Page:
The Chief Information Security Officer (CISO) is the protector and guardian of your organization’s information assets. This responsibility is becoming more and more difficult, given the explosive growth of information, the rapid pace of transformation impacting information technology (IT) and business, and the proliferation of information across contractors and trusted third parties.
Given recent, well-publicized cybersecurity incidents affecting companies and their private and confidential information, CISOs across all industries are now receiving scrutiny from their management teams regarding how best to manage and protect information. This is both a blessing and a curse. A blessing because budgets are now being made available and organizations are quickly embracing change. A curse because cybersecurity is proving to be bad business where CISOs struggle to demonstrate a return on their investment. Although organizations spend more and more money on cybersecurity initiatives, greater volumes of information continue to be compromised or lost.
The Chief Legal Officer (CLO) or General Counsel also plays an important role related to the protection of an organization’s information assets. CLOs and General Counsel must address an ever-increasing and demanding set of regulatory requirements impacting information across its life cycle (i.e., creation to destruction). Many CLOs own records and information management processes and controls, which may cause people to think of old filing cabinets and boxes at off-site facilities. This could not be further from the truth, given the importance and value of records and unstructured information today.
Both the CISO and the CLO have responsibility over various information-related processes and controls, which may include managing and sustaining confidentiality, integrity, availability, and privacy of information. Typically, the CLO has primary responsibility for policies that govern the management, retention, and privacy of an organization’s information. Organizations often neglect these retention and privacy responsibilities as they redirect their focus to more pressing legal matters. Typically, the CISO has primary responsibility for introducing and managing processes and controls related to the confidentiality, integrity, and availability of an organization’s information. At other times, organizations relegate these responsibilities across various roles and, instead, focus on firefighting and escalation.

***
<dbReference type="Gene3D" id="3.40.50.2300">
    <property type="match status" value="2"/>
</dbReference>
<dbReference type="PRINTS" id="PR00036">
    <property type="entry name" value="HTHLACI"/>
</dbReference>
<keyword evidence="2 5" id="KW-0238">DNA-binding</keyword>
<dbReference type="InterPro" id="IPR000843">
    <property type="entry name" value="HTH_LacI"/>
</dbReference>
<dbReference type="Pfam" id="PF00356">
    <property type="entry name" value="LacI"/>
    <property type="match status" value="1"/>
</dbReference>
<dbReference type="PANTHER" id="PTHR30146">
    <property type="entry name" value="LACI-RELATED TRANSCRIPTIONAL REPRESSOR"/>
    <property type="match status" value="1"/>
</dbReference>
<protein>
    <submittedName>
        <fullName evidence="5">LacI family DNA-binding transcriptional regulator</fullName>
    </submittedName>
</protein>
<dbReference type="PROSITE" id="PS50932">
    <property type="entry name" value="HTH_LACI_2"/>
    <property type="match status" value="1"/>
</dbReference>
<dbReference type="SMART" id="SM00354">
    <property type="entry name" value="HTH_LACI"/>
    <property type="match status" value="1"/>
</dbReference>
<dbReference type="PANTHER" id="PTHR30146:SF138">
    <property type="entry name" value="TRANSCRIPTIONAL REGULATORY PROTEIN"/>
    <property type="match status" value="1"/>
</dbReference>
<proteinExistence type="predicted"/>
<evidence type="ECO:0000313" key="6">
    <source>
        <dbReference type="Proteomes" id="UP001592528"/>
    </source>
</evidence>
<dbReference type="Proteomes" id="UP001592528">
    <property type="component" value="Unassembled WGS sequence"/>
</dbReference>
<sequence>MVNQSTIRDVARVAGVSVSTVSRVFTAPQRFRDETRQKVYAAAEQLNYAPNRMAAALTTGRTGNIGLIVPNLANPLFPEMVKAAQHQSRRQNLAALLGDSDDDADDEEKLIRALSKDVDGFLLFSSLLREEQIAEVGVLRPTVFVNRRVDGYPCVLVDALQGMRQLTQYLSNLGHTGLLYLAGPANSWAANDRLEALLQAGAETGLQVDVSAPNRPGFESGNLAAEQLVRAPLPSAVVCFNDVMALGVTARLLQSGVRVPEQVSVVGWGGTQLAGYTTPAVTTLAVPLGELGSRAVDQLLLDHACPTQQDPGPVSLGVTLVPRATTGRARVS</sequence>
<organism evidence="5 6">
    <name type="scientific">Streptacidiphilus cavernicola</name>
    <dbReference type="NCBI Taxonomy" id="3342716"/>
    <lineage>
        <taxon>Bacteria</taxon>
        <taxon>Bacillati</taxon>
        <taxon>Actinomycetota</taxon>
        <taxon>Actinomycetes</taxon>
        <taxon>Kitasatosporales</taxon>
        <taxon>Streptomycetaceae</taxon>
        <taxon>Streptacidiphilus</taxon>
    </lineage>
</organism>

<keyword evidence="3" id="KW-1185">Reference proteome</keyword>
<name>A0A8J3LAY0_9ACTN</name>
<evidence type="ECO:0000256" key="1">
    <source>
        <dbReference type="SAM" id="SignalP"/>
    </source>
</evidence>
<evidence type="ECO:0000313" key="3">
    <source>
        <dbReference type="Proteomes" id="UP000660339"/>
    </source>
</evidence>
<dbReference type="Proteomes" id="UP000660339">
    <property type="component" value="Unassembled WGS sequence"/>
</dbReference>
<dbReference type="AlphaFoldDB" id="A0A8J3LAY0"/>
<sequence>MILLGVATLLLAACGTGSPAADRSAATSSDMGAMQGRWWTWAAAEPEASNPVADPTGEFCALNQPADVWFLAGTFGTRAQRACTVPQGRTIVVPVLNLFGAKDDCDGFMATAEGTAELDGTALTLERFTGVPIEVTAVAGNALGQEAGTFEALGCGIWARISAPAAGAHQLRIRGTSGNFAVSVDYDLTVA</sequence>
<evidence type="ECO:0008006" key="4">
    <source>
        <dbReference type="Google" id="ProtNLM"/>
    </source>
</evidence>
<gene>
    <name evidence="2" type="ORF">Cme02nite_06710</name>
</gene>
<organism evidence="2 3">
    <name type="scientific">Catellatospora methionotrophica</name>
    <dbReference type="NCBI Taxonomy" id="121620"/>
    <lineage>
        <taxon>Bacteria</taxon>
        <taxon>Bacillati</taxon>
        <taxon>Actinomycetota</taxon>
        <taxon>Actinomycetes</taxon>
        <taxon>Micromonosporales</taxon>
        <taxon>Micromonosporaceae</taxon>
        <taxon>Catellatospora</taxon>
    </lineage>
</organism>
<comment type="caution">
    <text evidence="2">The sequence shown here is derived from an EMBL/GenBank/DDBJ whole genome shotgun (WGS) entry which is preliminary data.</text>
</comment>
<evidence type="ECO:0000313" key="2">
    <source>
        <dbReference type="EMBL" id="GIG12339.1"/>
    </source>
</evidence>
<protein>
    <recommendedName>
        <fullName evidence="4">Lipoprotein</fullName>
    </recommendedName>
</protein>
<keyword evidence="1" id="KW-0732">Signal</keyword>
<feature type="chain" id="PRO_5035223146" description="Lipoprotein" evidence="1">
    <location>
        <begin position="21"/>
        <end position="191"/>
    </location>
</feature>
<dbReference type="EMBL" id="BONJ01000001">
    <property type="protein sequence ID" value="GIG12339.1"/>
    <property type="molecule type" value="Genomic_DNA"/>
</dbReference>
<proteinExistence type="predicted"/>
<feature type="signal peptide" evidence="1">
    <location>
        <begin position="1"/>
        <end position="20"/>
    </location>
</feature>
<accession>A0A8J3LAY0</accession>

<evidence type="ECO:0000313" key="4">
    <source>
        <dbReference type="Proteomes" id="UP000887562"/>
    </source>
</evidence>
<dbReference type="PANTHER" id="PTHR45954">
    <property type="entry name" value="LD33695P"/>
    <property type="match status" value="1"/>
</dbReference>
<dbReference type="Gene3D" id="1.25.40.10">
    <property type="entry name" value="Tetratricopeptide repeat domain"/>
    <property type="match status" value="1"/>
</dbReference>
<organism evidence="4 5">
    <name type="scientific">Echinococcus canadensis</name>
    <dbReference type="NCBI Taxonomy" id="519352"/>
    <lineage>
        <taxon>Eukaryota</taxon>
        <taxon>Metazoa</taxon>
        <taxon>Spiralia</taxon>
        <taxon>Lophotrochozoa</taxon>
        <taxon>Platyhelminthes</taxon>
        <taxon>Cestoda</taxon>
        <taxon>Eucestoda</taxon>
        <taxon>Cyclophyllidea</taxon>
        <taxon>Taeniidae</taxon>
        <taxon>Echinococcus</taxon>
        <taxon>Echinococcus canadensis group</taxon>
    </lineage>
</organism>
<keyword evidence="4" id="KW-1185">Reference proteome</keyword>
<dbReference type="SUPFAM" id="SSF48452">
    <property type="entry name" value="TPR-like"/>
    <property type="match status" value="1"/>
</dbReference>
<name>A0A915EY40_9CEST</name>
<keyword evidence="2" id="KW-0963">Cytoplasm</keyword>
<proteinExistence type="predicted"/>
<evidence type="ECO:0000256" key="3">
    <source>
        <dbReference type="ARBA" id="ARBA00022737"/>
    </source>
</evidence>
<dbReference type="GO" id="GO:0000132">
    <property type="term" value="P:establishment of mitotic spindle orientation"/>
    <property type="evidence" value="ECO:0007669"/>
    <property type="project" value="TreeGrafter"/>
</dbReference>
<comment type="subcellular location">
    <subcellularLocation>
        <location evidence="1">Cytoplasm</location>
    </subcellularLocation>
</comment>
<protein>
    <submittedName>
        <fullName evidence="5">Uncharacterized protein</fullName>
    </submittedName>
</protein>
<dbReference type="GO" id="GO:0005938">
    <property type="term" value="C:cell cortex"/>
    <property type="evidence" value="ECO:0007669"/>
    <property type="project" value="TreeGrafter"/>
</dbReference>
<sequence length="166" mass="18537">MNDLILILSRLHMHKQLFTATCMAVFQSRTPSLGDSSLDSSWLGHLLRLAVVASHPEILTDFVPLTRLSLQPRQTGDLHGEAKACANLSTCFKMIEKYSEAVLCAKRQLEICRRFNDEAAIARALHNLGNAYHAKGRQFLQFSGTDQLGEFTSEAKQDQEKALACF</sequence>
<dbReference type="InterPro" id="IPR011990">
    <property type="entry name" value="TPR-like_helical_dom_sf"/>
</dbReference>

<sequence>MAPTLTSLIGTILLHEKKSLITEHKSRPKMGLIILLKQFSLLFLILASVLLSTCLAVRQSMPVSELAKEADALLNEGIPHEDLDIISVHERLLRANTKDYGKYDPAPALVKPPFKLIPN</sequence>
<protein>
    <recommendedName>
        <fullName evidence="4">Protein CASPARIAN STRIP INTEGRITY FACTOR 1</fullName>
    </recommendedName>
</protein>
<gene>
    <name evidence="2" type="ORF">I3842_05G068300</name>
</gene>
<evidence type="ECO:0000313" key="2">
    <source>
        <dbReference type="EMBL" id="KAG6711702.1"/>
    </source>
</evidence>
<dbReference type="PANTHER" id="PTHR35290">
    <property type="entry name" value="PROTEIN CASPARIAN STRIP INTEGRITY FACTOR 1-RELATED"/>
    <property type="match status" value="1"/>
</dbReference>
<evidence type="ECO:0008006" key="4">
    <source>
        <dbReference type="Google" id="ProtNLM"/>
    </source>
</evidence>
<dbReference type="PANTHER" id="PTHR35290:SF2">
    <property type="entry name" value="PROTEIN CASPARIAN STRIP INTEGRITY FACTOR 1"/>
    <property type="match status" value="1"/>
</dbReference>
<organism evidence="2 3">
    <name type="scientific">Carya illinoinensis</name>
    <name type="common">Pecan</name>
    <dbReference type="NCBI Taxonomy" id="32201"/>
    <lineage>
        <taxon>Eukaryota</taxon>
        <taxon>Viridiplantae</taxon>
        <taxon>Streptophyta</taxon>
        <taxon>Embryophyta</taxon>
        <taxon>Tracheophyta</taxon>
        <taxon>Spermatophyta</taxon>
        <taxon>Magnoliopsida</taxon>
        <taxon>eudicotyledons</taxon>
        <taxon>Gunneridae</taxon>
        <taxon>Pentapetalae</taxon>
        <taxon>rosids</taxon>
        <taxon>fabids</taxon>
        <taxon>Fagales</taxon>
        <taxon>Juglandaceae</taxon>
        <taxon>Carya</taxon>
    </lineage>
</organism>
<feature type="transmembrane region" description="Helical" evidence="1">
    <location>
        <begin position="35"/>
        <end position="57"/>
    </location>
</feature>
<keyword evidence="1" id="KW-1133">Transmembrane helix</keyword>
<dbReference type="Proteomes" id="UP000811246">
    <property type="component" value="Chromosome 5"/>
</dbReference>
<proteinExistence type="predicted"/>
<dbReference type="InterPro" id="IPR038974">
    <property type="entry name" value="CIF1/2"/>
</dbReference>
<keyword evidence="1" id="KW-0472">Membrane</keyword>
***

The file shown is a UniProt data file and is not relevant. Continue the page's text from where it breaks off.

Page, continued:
Organizations must address how best to allocate scarce resources to protect and govern information. This question encapsulates the evolving dilemma of information governance. How should an organization protect and govern its information assets when the rate of data growth is estimated to be nearly 50 percent year over year? These growth rates present tremendous cost pressures. While the cost of information storage has proven to decrease over time, the cost of incident, fraud, and escalation management continues to increase at exponential rates, with no end in sight.